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May 09th, 2021

sccc eboutique openingSCCC students Israel Banuelos and Mariana Romero cut the ribbon on SCCC’s new e-boutique Thursday afternoon. Banuelos and Romero said they are excited to finally have the project up and running. L&T photo/Elly GrimmELLY GRIMM • Leader & Times


Many people preparing for job interviews need a little extra help when it comes to finding the right clothes to wear and Thursday, the e-boutique on the Industrial Technology campus of Seward County Community College officially opened to help with just that. 

“It feels like a positive commitment, we're now going to finally be able to see this idea being pulled off and be part of the change we want to see,” SCCC student Mariana Romero said. “We really hope this has a positive takeoff and we can reach people in the area. Right now, we're just hoping for the best and we're doing to do what we can to get the word out about this and do everything we can.”

“It makes me feel really proud since we put in all of this work, and I think it's great this will be open to help people,” fellow SCCC student Israel Banuelos said. “We also have to thank the welding department for putting our clothing racks together, that helped us greatly as far as having things organized, it really feels like a store now. We've made so much progress with this, and we couldn't be happier with how everything looks.”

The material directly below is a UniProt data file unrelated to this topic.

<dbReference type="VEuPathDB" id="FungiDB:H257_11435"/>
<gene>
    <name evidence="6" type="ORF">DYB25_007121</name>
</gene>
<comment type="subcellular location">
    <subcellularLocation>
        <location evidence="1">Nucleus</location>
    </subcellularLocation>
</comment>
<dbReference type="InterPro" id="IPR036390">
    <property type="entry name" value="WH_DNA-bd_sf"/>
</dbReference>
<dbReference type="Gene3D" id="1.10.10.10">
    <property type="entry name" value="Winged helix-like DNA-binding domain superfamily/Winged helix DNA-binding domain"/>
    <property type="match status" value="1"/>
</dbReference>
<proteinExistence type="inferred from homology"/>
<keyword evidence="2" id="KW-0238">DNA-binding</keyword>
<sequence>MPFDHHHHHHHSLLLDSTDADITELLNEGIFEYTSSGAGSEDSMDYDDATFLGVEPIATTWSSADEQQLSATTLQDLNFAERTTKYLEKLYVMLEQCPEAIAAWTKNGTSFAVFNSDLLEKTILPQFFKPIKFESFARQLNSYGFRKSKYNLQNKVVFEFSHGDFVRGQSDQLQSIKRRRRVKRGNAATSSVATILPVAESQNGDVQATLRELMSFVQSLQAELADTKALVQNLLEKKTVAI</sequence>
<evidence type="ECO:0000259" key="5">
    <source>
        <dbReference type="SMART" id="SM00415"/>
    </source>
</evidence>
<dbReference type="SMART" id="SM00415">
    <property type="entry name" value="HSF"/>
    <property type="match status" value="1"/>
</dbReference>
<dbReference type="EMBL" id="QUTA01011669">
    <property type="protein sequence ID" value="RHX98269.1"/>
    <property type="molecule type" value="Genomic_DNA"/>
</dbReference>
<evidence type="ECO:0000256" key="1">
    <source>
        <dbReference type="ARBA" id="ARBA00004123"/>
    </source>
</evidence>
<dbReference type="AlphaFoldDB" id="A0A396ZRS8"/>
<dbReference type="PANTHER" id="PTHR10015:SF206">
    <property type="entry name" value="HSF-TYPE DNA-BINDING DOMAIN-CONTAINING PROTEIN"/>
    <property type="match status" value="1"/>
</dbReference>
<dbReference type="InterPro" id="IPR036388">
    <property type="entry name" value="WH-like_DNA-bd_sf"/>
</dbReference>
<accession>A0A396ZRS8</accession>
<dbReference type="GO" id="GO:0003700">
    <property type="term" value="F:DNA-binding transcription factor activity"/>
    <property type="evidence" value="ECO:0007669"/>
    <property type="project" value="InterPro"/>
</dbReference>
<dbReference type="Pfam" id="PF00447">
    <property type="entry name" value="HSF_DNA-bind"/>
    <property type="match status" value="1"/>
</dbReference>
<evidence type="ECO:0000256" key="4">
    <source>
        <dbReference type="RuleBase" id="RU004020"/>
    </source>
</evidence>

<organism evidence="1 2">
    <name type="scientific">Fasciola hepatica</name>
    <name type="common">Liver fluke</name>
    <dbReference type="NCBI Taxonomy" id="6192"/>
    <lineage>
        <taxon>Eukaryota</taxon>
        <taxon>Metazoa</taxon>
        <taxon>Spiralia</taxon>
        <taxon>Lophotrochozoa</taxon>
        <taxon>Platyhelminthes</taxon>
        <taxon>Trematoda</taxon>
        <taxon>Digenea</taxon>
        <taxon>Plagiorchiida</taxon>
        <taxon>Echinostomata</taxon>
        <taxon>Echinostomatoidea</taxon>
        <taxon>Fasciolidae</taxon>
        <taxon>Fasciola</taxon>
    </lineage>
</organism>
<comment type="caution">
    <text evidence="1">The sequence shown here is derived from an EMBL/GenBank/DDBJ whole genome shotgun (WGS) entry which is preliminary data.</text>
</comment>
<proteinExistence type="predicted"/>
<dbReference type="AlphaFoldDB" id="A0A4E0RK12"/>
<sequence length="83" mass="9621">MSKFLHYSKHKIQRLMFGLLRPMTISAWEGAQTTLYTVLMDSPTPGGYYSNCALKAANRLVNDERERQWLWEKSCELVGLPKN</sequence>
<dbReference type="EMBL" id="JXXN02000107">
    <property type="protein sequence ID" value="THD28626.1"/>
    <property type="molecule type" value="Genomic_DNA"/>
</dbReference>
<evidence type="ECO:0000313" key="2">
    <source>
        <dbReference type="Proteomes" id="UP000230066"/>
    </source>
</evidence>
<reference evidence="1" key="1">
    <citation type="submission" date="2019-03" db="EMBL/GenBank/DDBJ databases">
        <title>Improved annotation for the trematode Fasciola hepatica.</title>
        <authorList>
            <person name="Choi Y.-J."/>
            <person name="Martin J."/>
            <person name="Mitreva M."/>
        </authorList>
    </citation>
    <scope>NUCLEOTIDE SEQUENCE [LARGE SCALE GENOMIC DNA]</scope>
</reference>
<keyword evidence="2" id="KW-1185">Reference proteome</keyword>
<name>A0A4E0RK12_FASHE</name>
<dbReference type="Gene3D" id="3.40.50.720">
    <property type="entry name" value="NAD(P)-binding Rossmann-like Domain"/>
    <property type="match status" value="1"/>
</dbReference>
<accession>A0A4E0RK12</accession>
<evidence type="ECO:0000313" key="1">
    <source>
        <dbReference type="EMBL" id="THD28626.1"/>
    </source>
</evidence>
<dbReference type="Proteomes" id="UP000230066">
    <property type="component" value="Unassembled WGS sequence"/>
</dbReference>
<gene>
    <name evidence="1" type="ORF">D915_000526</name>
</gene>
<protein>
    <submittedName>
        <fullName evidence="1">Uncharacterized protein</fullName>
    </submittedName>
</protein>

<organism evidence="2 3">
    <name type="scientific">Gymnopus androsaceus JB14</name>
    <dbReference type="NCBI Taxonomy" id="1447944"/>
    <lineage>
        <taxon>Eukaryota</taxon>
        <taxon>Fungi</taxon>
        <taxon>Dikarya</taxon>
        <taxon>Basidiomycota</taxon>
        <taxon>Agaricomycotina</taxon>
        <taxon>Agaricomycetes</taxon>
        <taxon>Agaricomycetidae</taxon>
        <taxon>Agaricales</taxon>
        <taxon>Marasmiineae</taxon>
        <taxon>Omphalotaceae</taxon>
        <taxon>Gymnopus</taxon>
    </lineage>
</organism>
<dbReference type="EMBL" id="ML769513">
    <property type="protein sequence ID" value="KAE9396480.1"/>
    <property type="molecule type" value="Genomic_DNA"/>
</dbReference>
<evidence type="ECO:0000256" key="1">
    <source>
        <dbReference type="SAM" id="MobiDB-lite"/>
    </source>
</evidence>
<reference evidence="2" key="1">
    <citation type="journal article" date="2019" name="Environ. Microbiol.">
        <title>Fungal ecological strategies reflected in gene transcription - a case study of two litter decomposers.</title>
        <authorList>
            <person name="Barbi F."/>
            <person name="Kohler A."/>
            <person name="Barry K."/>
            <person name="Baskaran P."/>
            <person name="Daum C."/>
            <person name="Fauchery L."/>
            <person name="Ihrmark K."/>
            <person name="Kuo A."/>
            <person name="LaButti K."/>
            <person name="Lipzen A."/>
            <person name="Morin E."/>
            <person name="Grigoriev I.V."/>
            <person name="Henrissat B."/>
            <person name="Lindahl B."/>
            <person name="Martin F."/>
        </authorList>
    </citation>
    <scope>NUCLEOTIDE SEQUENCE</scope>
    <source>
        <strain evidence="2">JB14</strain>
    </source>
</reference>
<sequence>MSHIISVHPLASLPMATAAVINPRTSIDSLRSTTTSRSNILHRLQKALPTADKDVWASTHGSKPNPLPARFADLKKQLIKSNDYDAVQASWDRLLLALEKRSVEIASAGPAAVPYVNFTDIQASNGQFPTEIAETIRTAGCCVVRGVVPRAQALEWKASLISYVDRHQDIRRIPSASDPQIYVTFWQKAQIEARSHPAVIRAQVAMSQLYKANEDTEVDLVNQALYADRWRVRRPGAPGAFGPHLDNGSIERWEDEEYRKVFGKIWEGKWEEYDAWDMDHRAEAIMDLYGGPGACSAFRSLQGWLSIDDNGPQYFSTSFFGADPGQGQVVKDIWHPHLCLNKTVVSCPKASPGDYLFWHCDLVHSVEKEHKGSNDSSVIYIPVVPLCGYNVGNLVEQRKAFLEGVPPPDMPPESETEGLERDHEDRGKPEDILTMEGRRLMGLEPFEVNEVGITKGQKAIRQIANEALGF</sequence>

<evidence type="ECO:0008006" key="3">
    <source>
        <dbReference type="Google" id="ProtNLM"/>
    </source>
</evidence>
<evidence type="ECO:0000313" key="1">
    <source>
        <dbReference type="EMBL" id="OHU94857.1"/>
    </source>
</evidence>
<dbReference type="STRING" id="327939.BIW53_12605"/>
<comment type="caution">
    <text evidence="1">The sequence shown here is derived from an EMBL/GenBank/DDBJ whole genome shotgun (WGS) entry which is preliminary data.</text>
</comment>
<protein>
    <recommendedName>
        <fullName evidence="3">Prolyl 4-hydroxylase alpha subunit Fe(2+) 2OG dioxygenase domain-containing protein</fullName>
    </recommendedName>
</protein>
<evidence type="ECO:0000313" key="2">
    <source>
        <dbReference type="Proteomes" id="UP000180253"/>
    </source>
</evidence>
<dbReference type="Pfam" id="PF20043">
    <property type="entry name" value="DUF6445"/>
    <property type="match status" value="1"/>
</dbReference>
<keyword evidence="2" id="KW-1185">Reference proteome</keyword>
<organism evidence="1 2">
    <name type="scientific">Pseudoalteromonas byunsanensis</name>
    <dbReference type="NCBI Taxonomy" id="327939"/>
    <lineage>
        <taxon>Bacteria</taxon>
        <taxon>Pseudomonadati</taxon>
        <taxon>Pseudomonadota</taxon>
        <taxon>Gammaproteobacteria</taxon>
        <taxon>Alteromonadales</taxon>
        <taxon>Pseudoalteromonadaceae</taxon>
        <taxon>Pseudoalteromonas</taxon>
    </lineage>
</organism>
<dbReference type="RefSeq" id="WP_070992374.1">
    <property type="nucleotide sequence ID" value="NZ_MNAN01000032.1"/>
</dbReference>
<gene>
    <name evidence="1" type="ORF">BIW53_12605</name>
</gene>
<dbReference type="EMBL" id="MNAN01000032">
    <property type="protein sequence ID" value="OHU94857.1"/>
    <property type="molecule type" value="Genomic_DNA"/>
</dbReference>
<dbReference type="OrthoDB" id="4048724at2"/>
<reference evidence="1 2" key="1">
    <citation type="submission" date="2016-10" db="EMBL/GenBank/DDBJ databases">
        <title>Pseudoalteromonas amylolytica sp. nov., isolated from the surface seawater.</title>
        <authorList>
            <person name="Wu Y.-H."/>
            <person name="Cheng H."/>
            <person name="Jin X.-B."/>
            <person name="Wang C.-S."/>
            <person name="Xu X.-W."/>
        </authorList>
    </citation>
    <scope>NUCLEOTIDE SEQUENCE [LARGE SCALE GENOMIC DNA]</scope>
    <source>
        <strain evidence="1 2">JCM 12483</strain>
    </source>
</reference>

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Banuelos also talked about the inspiration behind the e-boutique idea. 

“This is my first semester with TRiO and Mariana's second, and she had the professor who had originally suggested putting this together,” Banuelos said. “Then it was brought up to me and the rest of us sat down and came up with a plan to put all of this together and get more people involved in the community. We were offered the opportunity to do this, and we wanted to help those in the community who need some clothes as they go on job interviews and stuff.”

Banuelos added there is a wide variety of items in the e-boutique. 

“We've got quite a variety of items in here, we're not wanting to have one specific item, and most of what we have in here right now is for women, but there are also a few things for men,” Banuelos said. “We've got suits, blazers, shirts, skirts, shoes, pants, and we've also got some accessories like belts and some jewelry. We have a lot of stuff for women, and we do want to expand what we have available for men. We do take donations, those will always be appreciated.”

“We'd love to see more of the modern items when it comes to women's clothing, those are the things that are more appealing and more apt to be taken, and we'd love to have more donations for men's clothing items,” Romero added. “We're also wanting to hopefully set up some donation funds since we're a non-profit and all of this goes to whoever comes in and needs it, we're not selling any of it.”

The main goal of the e-boutique, both Romero and Banuelos said, is to help people.